* Japan's Amari warns of negative impact of weak yen
* Dollar could gain on safety bid related to debt ceiling
* German data weighs on euro
* Eurogroup's Juncker's move say euro FX rate "dangerously
By Gertrude Chavez-Dreyfuss
NEW YORK, Jan 15 The yen was on track for its
biggest one-day gain against the dollar in eight months on
Tuesday as a warning from a Japanese minister about the
disadvantages of excessive yen weakness prompted investors to
pare back bearish bets.
The euro, meanwhile, fell against the dollar after three
straight days of gains, pressured by weak German data and the
yen's strength across the board. Europe's shared currency was on
pace for its worst showing against the yen since last June.
The euro dropped sharply in mid-afternoon trading against
both the dollar and yen, with traders citing a news report
quoting Eurogroup head Jean-Claude Juncker as saying that the
single currency's exchange rate was "dangerously high."
Juncker's comments ran on Bloomberg News, traders said.
Vassili Serebriakov, currency strategist, at BNP Paribas in
New York was a bit surprised at Juncker's comments, coming as
they did a few days after European Central Bank President Mario
Draghi said in a press briefing that the euro is currently at
its long-term average versus the dollar.
"I don't think this signals a coordinated move among
European officials to talk down the euro," Serebriakov said.
"The euro's move hasn't been that extreme overall."
The euro has risen 0.7 percent against the dollar and 3.0
percent versus the yen so far this year. In the fourth quarter
last year, the euro rose 2.7 percent against the greenback and
surged more than 14 percent versus the yen.
Meanwhile, expectations of aggressive action from the Bank
of Japan to weaken the yen have driven the dollar and euro
sharply higher in recent months. The greenback notched a nearly
11.3 percent gain in the fourth quarter of 2012 and has risen
more than 2 percent so far this year.
However, remarks by Japanese Economics Minister Akira Amari
on Tuesday made investors nervous about the yen's fall. He said
excessive yen weakness could hurt people by raising import
Amari's comments countered remarks made by officials over
the past month that have strongly encouraged yen weakness.
With bets against the yen at lofty levels, many analysts
contend the currency is poised for a short-covering rally,
although it should prove temporary given widespread forecasts of
forceful action from the BoJ to heal Japan's weak economy.
"The rally in the yen is a function of what Amari said
overnight and the fact that global investors are taking money
off the table for now because the dollar and euro have risen too
far, too fast," said Sean Cotton, vice president and foreign
exchange adviser at Bank of the West in San Ramon, California.
The dollar last traded down nearly 1.0 percent at 88.59 yen
, its worst day since May 2011. It hit a trough of 88.27
yen during the global session, but losses were pared in North
America following the release of a mixed batch of U.S. economic
U.S. retail sales rose solidly in December while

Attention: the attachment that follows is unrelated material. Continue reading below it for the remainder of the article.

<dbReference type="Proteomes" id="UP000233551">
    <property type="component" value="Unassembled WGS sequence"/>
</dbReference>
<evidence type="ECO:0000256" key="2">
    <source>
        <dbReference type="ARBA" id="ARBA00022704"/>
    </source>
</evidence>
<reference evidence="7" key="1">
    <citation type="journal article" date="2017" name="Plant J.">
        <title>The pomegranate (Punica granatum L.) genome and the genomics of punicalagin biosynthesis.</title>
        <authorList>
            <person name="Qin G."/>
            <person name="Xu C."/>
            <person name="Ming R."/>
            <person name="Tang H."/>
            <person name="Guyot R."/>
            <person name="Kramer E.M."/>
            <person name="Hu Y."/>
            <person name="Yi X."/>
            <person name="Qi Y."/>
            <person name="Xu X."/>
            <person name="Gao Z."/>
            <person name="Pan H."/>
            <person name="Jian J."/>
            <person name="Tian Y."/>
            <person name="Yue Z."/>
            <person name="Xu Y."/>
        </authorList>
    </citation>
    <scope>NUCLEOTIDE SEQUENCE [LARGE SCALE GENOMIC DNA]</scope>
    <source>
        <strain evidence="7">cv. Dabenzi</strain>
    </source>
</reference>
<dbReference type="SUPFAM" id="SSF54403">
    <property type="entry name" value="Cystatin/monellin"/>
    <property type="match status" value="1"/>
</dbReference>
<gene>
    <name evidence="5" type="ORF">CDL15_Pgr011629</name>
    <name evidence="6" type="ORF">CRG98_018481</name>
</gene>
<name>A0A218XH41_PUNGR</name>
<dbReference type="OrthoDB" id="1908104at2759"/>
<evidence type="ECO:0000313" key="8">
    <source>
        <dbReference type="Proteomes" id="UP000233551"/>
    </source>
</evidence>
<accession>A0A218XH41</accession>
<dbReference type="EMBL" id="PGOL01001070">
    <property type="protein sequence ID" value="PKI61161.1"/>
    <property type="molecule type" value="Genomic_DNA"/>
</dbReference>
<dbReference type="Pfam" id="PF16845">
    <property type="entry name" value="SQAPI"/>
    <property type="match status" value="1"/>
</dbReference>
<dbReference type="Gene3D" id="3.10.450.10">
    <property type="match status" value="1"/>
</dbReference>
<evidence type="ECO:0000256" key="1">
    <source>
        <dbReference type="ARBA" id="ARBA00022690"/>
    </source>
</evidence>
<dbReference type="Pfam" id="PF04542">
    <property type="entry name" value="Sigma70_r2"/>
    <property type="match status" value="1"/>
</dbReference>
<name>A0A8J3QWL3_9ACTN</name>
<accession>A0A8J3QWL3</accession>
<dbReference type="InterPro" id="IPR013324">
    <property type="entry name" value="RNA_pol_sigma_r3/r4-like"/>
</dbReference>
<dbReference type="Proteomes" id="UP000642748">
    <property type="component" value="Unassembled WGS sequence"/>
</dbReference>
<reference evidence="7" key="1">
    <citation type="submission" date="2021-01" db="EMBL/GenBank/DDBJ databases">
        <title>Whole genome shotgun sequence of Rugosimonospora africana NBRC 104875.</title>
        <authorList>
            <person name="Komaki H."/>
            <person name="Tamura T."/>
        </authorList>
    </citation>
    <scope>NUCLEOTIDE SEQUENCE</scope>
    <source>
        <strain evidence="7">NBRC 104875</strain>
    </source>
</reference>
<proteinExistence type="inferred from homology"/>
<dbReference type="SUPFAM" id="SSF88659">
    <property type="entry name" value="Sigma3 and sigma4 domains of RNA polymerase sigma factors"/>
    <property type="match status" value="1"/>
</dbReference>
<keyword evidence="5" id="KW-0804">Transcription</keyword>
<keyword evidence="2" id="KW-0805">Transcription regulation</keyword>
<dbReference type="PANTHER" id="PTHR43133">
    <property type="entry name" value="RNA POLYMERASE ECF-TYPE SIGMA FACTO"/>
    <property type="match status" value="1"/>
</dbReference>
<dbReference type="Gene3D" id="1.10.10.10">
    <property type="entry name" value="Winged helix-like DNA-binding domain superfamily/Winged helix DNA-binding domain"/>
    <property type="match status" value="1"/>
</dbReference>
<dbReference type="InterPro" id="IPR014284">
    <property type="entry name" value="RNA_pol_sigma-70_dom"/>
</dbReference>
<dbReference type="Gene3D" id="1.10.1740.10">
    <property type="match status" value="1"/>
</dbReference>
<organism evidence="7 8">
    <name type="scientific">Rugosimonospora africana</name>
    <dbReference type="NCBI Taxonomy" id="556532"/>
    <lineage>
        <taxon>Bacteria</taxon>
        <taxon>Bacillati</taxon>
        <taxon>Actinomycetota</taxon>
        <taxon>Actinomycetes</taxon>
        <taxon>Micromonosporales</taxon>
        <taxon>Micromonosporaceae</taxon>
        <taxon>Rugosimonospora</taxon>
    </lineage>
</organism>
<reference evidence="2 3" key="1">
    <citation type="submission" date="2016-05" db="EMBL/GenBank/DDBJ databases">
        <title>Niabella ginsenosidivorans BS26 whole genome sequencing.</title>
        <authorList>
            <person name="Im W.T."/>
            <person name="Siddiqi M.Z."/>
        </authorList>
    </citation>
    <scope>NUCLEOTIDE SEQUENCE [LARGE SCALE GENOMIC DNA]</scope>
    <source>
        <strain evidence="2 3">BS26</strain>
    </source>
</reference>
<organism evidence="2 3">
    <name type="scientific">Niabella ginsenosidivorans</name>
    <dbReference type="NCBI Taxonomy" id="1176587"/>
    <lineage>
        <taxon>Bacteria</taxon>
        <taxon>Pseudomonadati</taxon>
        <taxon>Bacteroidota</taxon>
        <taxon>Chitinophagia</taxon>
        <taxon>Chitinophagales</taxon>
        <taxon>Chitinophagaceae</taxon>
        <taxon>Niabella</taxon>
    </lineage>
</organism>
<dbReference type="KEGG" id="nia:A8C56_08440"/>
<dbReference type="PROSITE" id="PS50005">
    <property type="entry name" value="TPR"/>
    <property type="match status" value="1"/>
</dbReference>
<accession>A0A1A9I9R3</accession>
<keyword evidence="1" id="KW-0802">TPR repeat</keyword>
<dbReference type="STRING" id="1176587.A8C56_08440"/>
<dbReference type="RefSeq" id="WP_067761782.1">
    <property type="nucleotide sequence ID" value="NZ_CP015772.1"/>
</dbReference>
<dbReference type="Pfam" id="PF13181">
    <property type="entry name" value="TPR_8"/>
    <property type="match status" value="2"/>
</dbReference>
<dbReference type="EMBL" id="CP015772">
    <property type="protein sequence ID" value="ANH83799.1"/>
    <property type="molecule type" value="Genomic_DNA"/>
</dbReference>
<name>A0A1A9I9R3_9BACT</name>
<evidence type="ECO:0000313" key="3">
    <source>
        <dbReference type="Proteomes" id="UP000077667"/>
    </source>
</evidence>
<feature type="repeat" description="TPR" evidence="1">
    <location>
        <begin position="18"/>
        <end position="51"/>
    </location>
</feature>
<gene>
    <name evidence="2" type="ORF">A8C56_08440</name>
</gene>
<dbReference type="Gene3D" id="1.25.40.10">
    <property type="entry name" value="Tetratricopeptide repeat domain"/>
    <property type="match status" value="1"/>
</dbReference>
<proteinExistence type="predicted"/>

manufacturing in New York state contracted for a sixth month in
January. Other data showed inflation pressures remained muted,
with U.S. producer prices falling in December for a third
The dollar, however, may fare well over the next month as
investors embrace its safety during a looming battle in
Washington over raising the government's borrowing limit, the
so-called debt ceiling.
The dollar's setback on Tuesday came a day after it hit
89.67 yen, its highest since June 2010.
Bets on aggressive easing from the Bank of Japan have
weighed heavily on the yen in recent months. The BoJ has been
under pressure from newly elected Prime Minister Shinzo Abe to
adopt a 2 percent inflation target to beat deflation.
The BoJ holds its next policy meeting on Jan. 21-22.
Amari's comments also buoyed the yen against the euro, with
the single currency last trading down 1.3 percent at 118.17
yen. The euro on Monday hit a 20-month peak at 120.12.
The euro, which is up about 1 percent against the dollar
this year, had earlier slid on concerns about the U.S. debt
ceiling debate and weak data from Germany, Europe's largest
The German economy was hit hard by the euro zone crisis in
the final quarter of 2012, shrinking more than at any point in
nearly three years as traditionally strong exports and
investment slowed, the Statistics Office said on Tuesday.
After reaching an 11-month high on Monday, the euro last
traded at $1.3297, down 0.6 percent on the day. It fell
as low as $1.3266 on Juncker's comments.
The euro had been rallying in the aftermath of a European
Central Bank meeting last week. Comments by the ECB's Draghi
were largely seen as supportive and served to downplay
expectations of a near-term rate cut.
Despite its fall against the dollar and yen, the euro
extended gains against the Swiss franc, rising to a fresh
13-month high. The euro rose to 1.2413 francs, its
highest since December 2011.
The Swiss franc has come under selling pressure as concerns
about the euro zone debt crisis have receded, prompting
investors, who had bought the franc as a refuge from the euro's
problems, to cut long positions.